Wednesday, August 29, 2018

Attorneys beware: Insurance agents generally have no duty to ensure you have the professional liability insurance coverage you need

Attorney Simon Mann settled a legal malpractice claim brought against him for failure to file a wrongful death claim within the statute of limitations.  As part of his settlement he assigned to plaintiff Kenneth Perreault his rights against AON, the malpractice insurance broker that had sold to him or his firms three consecutive insurance policies.  At issue was whether there was a special relationship between Mann and AON, such that AON had a duty to make certain that Mann had adequate malpractice insurance to cover all of his work as an attorney. 
In Perreault v. AIS Affinity Ins. Agency of New England, Inc., 93 Mass, App. Ct. 673 (2018), the Massachusetts Appeals Court held that there was no such special relationship. 
Like almost all malpractice policies, the three policies sold by AON were claims made and reported policies that required that the alleged misconduct and resulting claim arise during the policy period. 
The earliest  policy was issued to a firm that Mann had worked for.  Mann had no involvement in purchasing the policy.
The second policy was issued to a firm in which Mann was a partner.  Mann was responsible for acquiring the coverage.  Mann claims that he relied exclusively on the advice of an AON employee, Burns, but Burns was not asked to provide risk management services or consultation with respect to the scope of coverage. 
The third policy was issued to a firm in which Mann was the sole partner.  Mann relied on Burns to purchase a new policy.  Although Mann had received a demand on the Perreault claim by this time, he did not disclose the Perreault claim on the application.  He told Burns that he needed coverage for all his past work since he became an attorney.  The policy that was issued did not have prior acts coverage.  The earlier two policies were canceled. 
When Perreault sued Mann, the insurer, Liberty, declined coverage under the second policy because it had been cancelled. It declined coverage under the third policy because that policy did not have prior acts coverage.  It agreed to provide a defense (but presumably not indemnity) under the first policy. 
The Massachusetts Appeals Court noted that there is no general duty of an insurance agent to ensure that insurance policies provide coverage that is adequate for the needs of the insured.  However, an agent may acquired a greater duty if special circumstances exist.  Among the factors creating such special circumstances are a prolonged business relationship; the complexity and comprehensiveness of the customer's coverages; the frequency of contact between the customer and agent with respect to insurance needs; and the extent to which the customer relies on the advice of the agent by reason of the complexity of the policies.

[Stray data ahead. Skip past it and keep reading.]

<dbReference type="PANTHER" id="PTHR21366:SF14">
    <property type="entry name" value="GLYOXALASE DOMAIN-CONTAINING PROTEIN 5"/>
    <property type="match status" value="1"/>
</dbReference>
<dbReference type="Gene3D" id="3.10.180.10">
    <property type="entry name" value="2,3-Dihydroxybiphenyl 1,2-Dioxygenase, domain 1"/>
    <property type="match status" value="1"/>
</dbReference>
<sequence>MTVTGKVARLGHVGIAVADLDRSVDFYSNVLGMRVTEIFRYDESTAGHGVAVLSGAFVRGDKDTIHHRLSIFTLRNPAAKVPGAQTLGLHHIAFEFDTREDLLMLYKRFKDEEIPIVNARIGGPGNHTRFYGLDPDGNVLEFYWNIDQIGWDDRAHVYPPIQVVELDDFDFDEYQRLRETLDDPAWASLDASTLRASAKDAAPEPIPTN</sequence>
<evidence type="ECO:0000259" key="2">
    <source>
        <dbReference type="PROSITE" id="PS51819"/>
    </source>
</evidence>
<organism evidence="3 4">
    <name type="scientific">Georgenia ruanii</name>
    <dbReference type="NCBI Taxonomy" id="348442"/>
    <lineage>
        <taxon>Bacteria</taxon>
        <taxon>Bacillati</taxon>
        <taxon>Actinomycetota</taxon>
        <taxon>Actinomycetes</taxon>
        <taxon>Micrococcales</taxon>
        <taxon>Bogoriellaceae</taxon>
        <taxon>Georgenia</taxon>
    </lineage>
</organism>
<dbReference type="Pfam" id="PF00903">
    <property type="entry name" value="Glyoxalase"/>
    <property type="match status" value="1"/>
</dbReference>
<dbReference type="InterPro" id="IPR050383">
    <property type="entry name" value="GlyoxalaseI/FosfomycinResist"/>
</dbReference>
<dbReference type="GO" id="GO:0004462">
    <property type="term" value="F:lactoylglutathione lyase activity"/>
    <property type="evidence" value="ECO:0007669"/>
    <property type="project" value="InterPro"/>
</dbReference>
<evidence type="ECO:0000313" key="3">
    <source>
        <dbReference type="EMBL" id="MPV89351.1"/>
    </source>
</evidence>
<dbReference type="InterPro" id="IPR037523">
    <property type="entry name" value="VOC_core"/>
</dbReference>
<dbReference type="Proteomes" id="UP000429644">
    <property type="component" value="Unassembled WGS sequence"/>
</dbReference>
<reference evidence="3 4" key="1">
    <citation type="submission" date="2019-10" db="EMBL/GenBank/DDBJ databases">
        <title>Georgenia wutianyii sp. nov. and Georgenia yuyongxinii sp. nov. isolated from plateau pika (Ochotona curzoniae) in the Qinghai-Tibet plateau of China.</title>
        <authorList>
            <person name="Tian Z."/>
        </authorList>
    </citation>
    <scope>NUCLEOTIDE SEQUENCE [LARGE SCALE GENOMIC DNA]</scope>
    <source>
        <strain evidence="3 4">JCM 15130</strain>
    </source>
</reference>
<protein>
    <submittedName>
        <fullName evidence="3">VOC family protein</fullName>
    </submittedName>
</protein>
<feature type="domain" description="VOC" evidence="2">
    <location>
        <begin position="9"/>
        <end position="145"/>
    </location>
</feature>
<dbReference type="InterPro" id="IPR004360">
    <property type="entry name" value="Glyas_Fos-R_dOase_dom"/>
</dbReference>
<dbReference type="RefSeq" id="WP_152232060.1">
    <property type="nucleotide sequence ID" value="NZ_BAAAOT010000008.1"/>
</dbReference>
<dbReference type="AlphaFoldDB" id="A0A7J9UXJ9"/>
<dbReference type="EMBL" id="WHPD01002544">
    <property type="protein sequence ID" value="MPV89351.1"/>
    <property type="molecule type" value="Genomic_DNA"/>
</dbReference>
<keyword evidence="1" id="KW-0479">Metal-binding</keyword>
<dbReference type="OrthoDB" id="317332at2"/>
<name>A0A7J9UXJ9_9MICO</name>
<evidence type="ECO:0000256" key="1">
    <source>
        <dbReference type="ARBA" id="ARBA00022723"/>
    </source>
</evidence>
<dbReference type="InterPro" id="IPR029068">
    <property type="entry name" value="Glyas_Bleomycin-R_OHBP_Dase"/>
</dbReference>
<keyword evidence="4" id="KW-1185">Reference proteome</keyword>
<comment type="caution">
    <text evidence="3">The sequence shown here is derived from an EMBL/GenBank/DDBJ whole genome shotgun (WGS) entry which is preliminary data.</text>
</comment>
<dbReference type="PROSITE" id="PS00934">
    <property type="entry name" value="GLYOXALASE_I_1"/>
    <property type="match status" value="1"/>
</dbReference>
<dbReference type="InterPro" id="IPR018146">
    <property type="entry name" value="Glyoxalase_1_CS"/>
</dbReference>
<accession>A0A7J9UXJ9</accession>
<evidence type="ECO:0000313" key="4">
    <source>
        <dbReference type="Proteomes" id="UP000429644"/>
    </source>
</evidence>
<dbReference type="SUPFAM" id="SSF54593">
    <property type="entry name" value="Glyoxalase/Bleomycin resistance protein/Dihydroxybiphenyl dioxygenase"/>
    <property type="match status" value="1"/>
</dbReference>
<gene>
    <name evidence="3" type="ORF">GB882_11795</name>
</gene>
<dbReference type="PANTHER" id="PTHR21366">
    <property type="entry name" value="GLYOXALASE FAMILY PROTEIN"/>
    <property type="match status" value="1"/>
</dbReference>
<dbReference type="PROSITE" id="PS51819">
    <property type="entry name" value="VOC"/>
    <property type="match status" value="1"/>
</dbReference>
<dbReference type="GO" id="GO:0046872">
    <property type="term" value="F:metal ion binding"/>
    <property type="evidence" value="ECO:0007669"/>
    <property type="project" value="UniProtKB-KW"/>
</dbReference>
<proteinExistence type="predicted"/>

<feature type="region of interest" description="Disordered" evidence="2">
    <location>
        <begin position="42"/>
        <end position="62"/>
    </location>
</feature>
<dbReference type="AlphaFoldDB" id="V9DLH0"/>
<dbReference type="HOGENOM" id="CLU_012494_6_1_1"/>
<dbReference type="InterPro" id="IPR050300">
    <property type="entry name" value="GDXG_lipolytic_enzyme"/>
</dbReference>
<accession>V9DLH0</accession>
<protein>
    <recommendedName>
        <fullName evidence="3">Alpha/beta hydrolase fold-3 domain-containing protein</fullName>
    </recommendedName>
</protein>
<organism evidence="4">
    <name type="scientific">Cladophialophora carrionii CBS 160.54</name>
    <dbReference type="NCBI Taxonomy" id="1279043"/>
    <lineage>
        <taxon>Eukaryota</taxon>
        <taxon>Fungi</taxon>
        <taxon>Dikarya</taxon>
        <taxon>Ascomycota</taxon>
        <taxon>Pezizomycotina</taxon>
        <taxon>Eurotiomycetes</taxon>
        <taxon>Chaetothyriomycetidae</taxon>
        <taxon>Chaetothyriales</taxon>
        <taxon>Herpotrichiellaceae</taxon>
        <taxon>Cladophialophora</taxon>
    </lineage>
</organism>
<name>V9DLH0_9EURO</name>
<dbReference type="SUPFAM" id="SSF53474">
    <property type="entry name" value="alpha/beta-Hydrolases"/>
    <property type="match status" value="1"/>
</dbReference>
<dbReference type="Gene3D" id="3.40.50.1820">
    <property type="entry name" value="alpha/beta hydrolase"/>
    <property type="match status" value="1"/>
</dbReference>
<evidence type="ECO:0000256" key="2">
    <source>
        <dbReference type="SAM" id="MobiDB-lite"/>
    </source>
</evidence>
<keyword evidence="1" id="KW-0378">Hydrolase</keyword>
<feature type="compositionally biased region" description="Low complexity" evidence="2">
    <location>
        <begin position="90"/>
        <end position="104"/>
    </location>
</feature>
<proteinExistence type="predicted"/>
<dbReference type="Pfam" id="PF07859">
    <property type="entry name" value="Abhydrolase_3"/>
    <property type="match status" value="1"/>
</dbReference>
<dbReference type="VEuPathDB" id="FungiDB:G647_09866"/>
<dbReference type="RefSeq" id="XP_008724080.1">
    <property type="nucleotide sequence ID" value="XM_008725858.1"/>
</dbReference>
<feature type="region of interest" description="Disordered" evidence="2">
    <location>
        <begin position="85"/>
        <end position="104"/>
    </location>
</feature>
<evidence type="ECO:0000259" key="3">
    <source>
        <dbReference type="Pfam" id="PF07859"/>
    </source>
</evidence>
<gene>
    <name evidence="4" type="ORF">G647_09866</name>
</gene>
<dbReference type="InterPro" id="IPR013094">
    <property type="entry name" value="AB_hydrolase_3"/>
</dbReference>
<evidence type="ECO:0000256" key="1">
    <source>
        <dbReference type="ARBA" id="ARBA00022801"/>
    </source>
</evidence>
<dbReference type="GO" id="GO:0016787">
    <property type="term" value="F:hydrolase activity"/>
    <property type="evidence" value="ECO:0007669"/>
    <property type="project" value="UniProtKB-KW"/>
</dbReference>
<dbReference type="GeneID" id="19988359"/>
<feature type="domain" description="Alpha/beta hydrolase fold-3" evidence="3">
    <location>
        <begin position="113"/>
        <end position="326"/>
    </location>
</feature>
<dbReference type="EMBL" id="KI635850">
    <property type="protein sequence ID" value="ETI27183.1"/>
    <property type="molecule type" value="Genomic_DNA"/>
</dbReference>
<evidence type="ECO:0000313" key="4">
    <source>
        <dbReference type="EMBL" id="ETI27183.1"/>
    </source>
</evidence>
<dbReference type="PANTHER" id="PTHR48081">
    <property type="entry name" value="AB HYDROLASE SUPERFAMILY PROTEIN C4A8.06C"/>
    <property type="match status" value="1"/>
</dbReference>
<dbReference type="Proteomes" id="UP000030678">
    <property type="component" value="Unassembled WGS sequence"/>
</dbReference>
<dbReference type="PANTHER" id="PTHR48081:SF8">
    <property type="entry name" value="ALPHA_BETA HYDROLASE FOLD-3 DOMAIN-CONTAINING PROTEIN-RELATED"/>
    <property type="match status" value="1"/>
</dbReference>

The court held that no no such special circumstances existed between AON/Burns and Mann.  Their business relationship spanned only three years.  Mann's insurance needs were not complex.  His communications with Burns were perfunctory.  Burns was not asked to provide risk management services or consultation with respect to the scope of insurance. 

Saturday, August 25, 2018

Massachusetts Appeals Court holds that contractual limitations period in life insurance policy does not apply to 93A claim

Daniel Brown purchased a life insurance policy from SBLI.  Ten years later, the premium on the policy was due to increase by more than ten times.  An SBLI sales agent left Daniel and his wife Michelle a voicemail message pointing out that the premium was going through the roof and that they had options available to keep the coverage going.  He recommended that they purchase a new policy. 
Daniel did not pay the increased premium, so his policy lapsed.  He also did not  purchase a new policy.  When Michelle learned of this, the SBLI agent advised her that Daniel should apply for a new policy.  He did not offer the option of reinstating Daniel's policy pending approval of the new policy.  Daniel's application for a new policy was denied.  Michelle, who had separated from Daniel, was not informed of the denial until after Daniel's death a month later. 
Michelle sued SBLI more than two years after Daniel's death, for breach of contract, deceit by failing to recommend that she should continue to pay the premium on the old policy while the application for the new policy was pending, negligent supervision of the agent, and breach of ch. 93A. 
SBLI argued that the suit was untimely because the policy set forth a two year contractual limitations period for any suit "brought on or in respect to this policy." 
Michelle agreed that her breach of contract claim was time-barred.  In Brown v Savings Bank Life Ins. Co., 93 Mass App. Ct. 572 (2018), the Massachusetts Appeals Court held that the contractual limitations periods did not apply to the deceit and negligent supervision claims.  It also held that the contractual limitations period did not apply to the 93A claim.  The court gave a number of interrelated reasons for that decision.  First, the claim was based on deceit and did not arise "in respect to" the policy.  Second, the term "on or in respect to" is ambiguous and must be interpreted against the insurer.  Third, imposition of a contractually shortened limitations period on a tort-based consumer protection claim would violate public policy.